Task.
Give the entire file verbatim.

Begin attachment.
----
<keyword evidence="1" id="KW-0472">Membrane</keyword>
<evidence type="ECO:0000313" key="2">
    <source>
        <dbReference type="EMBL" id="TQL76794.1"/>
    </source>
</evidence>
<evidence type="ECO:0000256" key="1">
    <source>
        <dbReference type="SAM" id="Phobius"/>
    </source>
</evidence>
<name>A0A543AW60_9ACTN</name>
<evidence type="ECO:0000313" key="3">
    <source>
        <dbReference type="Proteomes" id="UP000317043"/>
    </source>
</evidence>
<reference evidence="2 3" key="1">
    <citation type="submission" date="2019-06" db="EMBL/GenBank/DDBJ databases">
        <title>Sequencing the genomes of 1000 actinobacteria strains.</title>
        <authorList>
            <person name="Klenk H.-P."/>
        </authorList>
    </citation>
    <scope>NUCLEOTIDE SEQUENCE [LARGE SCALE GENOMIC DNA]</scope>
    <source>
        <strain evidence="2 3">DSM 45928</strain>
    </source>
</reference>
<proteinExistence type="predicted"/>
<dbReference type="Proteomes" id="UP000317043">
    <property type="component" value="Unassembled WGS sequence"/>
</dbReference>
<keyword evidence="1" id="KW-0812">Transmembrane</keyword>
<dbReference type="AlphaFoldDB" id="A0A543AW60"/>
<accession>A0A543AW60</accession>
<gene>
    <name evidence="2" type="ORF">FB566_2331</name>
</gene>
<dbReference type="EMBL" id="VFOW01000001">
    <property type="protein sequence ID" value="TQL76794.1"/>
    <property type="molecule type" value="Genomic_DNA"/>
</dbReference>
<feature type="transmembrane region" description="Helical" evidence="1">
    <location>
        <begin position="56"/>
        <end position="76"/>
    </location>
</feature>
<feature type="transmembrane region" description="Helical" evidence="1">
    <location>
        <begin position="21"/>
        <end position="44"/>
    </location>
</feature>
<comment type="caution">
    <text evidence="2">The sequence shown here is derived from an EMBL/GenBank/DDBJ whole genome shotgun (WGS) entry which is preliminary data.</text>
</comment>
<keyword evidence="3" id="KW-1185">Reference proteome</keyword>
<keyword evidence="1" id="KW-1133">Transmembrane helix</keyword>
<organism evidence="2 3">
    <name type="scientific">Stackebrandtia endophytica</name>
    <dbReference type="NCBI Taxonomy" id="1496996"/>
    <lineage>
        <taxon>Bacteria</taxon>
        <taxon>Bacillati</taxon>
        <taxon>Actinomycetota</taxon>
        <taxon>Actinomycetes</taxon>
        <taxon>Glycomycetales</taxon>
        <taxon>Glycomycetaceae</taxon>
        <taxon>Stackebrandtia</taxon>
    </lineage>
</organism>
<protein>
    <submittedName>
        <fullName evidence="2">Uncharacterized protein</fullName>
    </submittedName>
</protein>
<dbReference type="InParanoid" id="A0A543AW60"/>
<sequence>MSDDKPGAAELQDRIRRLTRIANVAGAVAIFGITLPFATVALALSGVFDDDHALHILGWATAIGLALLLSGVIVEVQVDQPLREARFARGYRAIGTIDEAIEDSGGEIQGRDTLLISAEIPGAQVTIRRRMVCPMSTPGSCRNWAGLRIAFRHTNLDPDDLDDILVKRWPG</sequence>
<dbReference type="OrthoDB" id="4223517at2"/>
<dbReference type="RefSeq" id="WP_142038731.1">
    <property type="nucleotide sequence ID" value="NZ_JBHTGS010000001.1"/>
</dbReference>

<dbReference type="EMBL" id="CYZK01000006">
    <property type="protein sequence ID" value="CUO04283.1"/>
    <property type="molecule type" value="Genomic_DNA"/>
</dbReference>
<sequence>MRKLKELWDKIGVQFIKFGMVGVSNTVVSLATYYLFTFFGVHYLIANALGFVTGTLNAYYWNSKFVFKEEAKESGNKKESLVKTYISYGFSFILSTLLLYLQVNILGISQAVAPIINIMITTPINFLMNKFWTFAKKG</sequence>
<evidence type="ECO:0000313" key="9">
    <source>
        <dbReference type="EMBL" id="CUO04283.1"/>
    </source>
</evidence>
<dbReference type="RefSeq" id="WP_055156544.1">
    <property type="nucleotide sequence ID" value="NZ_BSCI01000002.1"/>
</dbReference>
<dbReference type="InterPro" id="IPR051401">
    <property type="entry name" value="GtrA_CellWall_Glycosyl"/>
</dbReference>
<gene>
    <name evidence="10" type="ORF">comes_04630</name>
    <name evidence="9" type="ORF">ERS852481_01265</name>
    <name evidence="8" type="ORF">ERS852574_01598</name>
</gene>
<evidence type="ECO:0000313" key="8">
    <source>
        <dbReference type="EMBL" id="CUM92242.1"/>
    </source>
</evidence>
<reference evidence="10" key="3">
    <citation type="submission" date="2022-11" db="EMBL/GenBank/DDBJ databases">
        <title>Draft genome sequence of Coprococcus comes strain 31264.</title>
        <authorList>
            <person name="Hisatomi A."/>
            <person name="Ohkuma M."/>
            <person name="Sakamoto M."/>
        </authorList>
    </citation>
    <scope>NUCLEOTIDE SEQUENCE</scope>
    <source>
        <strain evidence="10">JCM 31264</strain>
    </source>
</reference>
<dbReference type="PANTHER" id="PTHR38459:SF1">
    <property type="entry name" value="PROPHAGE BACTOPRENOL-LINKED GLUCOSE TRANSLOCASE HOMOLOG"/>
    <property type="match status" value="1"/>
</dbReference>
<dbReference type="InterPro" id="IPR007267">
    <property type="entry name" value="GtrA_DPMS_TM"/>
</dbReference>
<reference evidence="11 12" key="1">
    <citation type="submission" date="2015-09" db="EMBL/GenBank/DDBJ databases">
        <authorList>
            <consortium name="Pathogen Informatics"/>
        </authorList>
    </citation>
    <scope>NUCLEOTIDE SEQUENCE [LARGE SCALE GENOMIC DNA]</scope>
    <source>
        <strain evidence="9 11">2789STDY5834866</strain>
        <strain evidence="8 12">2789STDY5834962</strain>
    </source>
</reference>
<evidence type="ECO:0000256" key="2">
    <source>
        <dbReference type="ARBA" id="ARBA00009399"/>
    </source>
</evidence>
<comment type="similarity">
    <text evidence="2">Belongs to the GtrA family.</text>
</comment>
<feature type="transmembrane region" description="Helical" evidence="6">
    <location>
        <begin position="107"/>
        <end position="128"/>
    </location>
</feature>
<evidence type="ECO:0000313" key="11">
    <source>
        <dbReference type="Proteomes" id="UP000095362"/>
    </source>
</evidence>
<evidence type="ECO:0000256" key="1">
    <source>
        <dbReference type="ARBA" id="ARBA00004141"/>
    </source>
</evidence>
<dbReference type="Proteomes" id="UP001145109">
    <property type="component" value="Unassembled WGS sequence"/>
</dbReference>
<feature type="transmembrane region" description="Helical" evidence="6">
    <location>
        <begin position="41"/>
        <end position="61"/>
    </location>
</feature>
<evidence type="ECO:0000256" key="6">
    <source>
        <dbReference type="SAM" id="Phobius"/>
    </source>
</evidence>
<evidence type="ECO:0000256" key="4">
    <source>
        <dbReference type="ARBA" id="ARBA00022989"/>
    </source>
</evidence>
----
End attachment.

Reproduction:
<keyword evidence="1" id="KW-0472">Membrane</keyword>
<evidence type="ECO:0000313" key="2">
    <source>
        <dbReference type="EMBL" id="TQL76794.1"/>
    </source>
</evidence>
<evidence type="ECO:0000256" key="1">
    <source>
        <dbReference type="SAM" id="Phobius"/>
    </source>
</evidence>
<name>A0A543AW60_9ACTN</name>
<evidence type="ECO:0000313" key="3">
    <source>
        <dbReference type="Proteomes" id="UP000317043"/>
    </source>
</evidence>
<reference evidence="2 3" key="1">
    <citation type="submission" date="2019-06" db="EMBL/GenBank/DDBJ databases">
        <title>Sequencing the genomes of 1000 actinobacteria strains.</title>
        <authorList>
            <person name="Klenk H.-P."/>
        </authorList>
    </citation>
    <scope>NUCLEOTIDE SEQUENCE [LARGE SCALE GENOMIC DNA]</scope>
    <source>
        <strain evidence="2 3">DSM 45928</strain>
    </source>
</reference>
<proteinExistence type="predicted"/>
<dbReference type="Proteomes" id="UP000317043">
    <property type="component" value="Unassembled WGS sequence"/>
</dbReference>
<keyword evidence="1" id="KW-0812">Transmembrane</keyword>
<dbReference type="AlphaFoldDB" id="A0A543AW60"/>
<accession>A0A543AW60</accession>
<gene>
    <name evidence="2" type="ORF">FB566_2331</name>
</gene>
<dbReference type="EMBL" id="VFOW01000001">
    <property type="protein sequence ID" value="TQL76794.1"/>
    <property type="molecule type" value="Genomic_DNA"/>
</dbReference>
<feature type="transmembrane region" description="Helical" evidence="1">
    <location>
        <begin position="56"/>
        <end position="76"/>
    </location>
</feature>
<feature type="transmembrane region" description="Helical" evidence="1">
    <location>
        <begin position="21"/>
        <end position="44"/>
    </location>
</feature>
<comment type="caution">
    <text evidence="2">The sequence shown here is derived from an EMBL/GenBank/DDBJ whole genome shotgun (WGS) entry which is preliminary data.</text>
</comment>
<keyword evidence="3" id="KW-1185">Reference proteome</keyword>
<keyword evidence="1" id="KW-1133">Transmembrane helix</keyword>
<organism evidence="2 3">
    <name type="scientific">Stackebrandtia endophytica</name>
    <dbReference type="NCBI Taxonomy" id="1496996"/>
    <lineage>
        <taxon>Bacteria</taxon>
        <taxon>Bacillati</taxon>
        <taxon>Actinomycetota</taxon>
        <taxon>Actinomycetes</taxon>
        <taxon>Glycomycetales</taxon>
        <taxon>Glycomycetaceae</taxon>
        <taxon>Stackebrandtia</taxon>
    </lineage>
</organism>
<protein>
    <submittedName>
        <fullName evidence="2">Uncharacterized protein</fullName>
    </submittedName>
</protein>
<dbReference type="InParanoid" id="A0A543AW60"/>
<sequence>MSDDKPGAAELQDRIRRLTRIANVAGAVAIFGITLPFATVALALSGVFDDDHALHILGWATAIGLALLLSGVIVEVQVDQPLREARFARGYRAIGTIDEAIEDSGGEIQGRDTLLISAEIPGAQVTIRRRMVCPMSTPGSCRNWAGLRIAFRHTNLDPDDLDDILVKRWPG</sequence>
<dbReference type="OrthoDB" id="4223517at2"/>
<dbReference type="RefSeq" id="WP_142038731.1">
    <property type="nucleotide sequence ID" value="NZ_JBHTGS010000001.1"/>
</dbReference>

<dbReference type="EMBL" id="CYZK01000006">
    <property type="protein sequence ID" value="CUO04283.1"/>
    <property type="molecule type" value="Genomic_DNA"/>
</dbReference>
<sequence>MRKLKELWDKIGVQFIKFGMVGVSNTVVSLATYYLFTFFGVHYLIANALGFVTGTLNAYYWNSKFVFKEEAKESGNKKESLVKTYISYGFSFILSTLLLYLQVNILGISQAVAPIINIMITTPINFLMNKFWTFAKKG</sequence>
<evidence type="ECO:0000313" key="9">
    <source>
        <dbReference type="EMBL" id="CUO04283.1"/>
    </source>
</evidence>
<dbReference type="RefSeq" id="WP_055156544.1">
    <property type="nucleotide sequence ID" value="NZ_BSCI01000002.1"/>
</dbReference>
<dbReference type="InterPro" id="IPR051401">
    <property type="entry name" value="GtrA_CellWall_Glycosyl"/>
</dbReference>
<gene>
    <name evidence="10" type="ORF">comes_04630</name>
    <name evidence="9" type="ORF">ERS852481_01265</name>
    <name evidence="8" type="ORF">ERS852574_01598</name>
</gene>
<evidence type="ECO:0000313" key="8">
    <source>
        <dbReference type="EMBL" id="CUM92242.1"/>
    </source>
</evidence>
<reference evidence="10" key="3">
    <citation type="submission" date="2022-11" db="EMBL/GenBank/DDBJ databases">
        <title>Draft genome sequence of Coprococcus comes strain 31264.</title>
        <authorList>
            <person name="Hisatomi A."/>
            <person name="Ohkuma M."/>
            <person name="Sakamoto M."/>
        </authorList>
    </citation>
    <scope>NUCLEOTIDE SEQUENCE</scope>
    <source>
        <strain evidence="10">JCM 31264</strain>
    </source>
</reference>
<dbReference type="PANTHER" id="PTHR38459:SF1">
    <property type="entry name" value="PROPHAGE BACTOPRENOL-LINKED GLUCOSE TRANSLOCASE HOMOLOG"/>
    <property type="match status" value="1"/>
</dbReference>
<dbReference type="InterPro" id="IPR007267">
    <property type="entry name" value="GtrA_DPMS_TM"/>
</dbReference>
<reference evidence="11 12" key="1">
    <citation type="submission" date="2015-09" db="EMBL/GenBank/DDBJ databases">
        <authorList>
            <consortium name="Pathogen Informatics"/>
        </authorList>
    </citation>
    <scope>NUCLEOTIDE SEQUENCE [LARGE SCALE GENOMIC DNA]</scope>
    <source>
        <strain evidence="9 11">2789STDY5834866</strain>
        <strain evidence="8 12">2789STDY5834962</strain>
    </source>
</reference>
<evidence type="ECO:0000256" key="2">
    <source>
        <dbReference type="ARBA" id="ARBA00009399"/>
    </source>
</evidence>
<comment type="similarity">
    <text evidence="2">Belongs to the GtrA family.</text>
</comment>
<feature type="transmembrane region" description="Helical" evidence="6">
    <location>
        <begin position="107"/>
        <end position="128"/>
    </location>
</feature>
<evidence type="ECO:0000313" key="11">
    <source>
        <dbReference type="Proteomes" id="UP000095362"/>
    </source>
</evidence>
<evidence type="ECO:0000256" key="1">
    <source>
        <dbReference type="ARBA" id="ARBA00004141"/>
    </source>
</evidence>
<dbReference type="Proteomes" id="UP001145109">
    <property type="component" value="Unassembled WGS sequence"/>
</dbReference>
<feature type="transmembrane region" description="Helical" evidence="6">
    <location>
        <begin position="41"/>
        <end position="61"/>
    </location>
</feature>
<evidence type="ECO:0000256" key="6">
    <source>
        <dbReference type="SAM" id="Phobius"/>
    </source>
</evidence>
<evidence type="ECO:0000256" key="4">
    <source>
        <dbReference type="ARBA" id="ARBA00022989"/>
    </source>
</evidence>